The two characters in question are Snake Plissken, of the film, Escape from New York, and, of course, our dear Napoleon Solo. While the pair might seem incongruous at first, it only takes a few pages to realize what a masterstroke it is to set them side by side. Snake is a man who has been so badly battered that he has nearly lost his humanity. He doesn't believe in causes, only survival. Napoleon Solo is a man who must believe in a cause to survive and this story puts him in the position of having to make Snake believe, too. The moral and philosophical tug of war between these two is the force that drives this zine, as together they go into New York Max (the city of New York, walled off and turned into a maximum security prison) and confront one horror after another on their way to UNCLE Headquarters to retrieve data which could very well save the world.

It is a rare thing, indeed, for a fan story to manage to carry off both action and character growth as well as is done here, and it is a marvel to behold. We see both characters learning about each other through their experiences in New York Max, and, little by little, gaining respect for one another. At the same time, we are caught up in the twists and turns of the plot, with surprises waiting around every corner.

I came into this story knowing precious little about the film, Escape from New York, but that did not lessen my enjoyment of it in the least. The authors give you all the information you need in a very short, compact introduction, and then the tale takes off. Character development is deftly blended with plot exposition, and before you know it, you're completely swept up in the dark, frightening world they have painted.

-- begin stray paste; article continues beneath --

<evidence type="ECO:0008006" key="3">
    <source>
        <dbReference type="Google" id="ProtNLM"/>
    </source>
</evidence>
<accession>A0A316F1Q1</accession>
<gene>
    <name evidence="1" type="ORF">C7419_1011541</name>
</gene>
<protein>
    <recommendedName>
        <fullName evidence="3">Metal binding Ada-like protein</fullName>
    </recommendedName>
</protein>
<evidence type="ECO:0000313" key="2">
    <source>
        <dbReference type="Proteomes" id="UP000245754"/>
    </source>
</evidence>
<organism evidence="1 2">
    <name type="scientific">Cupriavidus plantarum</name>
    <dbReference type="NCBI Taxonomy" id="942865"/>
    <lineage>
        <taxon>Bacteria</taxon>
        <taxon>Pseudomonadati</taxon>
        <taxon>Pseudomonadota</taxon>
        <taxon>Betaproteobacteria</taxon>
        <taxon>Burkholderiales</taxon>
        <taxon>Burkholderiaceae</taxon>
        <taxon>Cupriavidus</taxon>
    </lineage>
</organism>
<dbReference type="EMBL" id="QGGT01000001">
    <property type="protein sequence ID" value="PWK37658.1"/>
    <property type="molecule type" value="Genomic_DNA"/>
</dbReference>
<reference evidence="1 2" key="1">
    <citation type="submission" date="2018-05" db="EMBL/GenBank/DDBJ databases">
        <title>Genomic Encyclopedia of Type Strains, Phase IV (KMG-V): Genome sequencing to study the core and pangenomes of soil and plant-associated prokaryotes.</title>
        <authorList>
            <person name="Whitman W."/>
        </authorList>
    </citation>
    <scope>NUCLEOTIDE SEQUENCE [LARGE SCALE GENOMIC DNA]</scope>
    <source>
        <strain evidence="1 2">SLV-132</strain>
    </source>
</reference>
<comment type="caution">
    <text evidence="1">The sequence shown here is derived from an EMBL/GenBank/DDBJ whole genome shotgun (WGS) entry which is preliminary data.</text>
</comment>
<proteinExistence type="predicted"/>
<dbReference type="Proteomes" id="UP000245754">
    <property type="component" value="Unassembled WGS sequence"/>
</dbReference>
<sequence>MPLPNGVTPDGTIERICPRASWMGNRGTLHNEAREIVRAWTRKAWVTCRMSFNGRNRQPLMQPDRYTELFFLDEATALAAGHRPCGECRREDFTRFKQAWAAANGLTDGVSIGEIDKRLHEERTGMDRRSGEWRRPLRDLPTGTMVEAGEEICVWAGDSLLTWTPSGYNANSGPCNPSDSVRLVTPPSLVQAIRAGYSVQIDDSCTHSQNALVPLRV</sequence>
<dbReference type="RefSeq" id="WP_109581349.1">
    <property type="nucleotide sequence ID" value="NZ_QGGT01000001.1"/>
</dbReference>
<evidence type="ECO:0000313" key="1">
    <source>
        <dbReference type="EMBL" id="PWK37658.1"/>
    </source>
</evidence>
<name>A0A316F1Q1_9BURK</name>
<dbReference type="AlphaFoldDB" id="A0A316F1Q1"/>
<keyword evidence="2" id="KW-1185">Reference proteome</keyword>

But, you might ask, what if I don't like Escape from New York? Well, join the club-I didn't dislike the film, but I was never a great fan of it, either. Once you get into this tale, that simply doesn't matter. As written by Nan Mack, Snake Plissken is afforded a depth and a power that should keep any reader spellbound-and, of course, Cindy Walker displays her usual high level of perception and skill in writing for Napoleon Solo.

So, if you like Napoleon-or Snake-or you simply enjoy reading strongly written fan fiction, then what are you waiting for? Go out and get yourself a copy. And if you need any more encouragement, how's this? The Escape from New York Affair also sports a nifty cover by Suzan Lovett. The concept is clever, and as expected, the execution is brilliant. Who could possibly ask for more? [3]

Issue 2

The second issue is subtitled, "Fugitives: A Love Story." It was published in 1993 and contains 84 pages. It contains one "character chart" but no other interior art.

"Napoleon and Dee Dee team up to save themselves."

cover of issue #2
the inside back cover of issue #2, "character chart"

Issue 3

The third issue is subtitled, "Reunion." It was published in 1996 by Nan Mack and contains 246 pages. It has art by Suzan Lovett and Hindman.

cover of issue #3
inside art from issue #3, Hindman


  1. ^ from an ebay seller in 2009
  2. ^ from Zine Reviews, accessed 6.1.2011
  3. ^ from Psst... Hey Kid, Wanna Buy a Fanzine? #5. The reviewer in gives it "5 trees." The reviewers in "Psst... Hey Kid, Wanna Buy a Fanzine?" rated zines on a 1-5 tree/star scale. See that page for more explanation.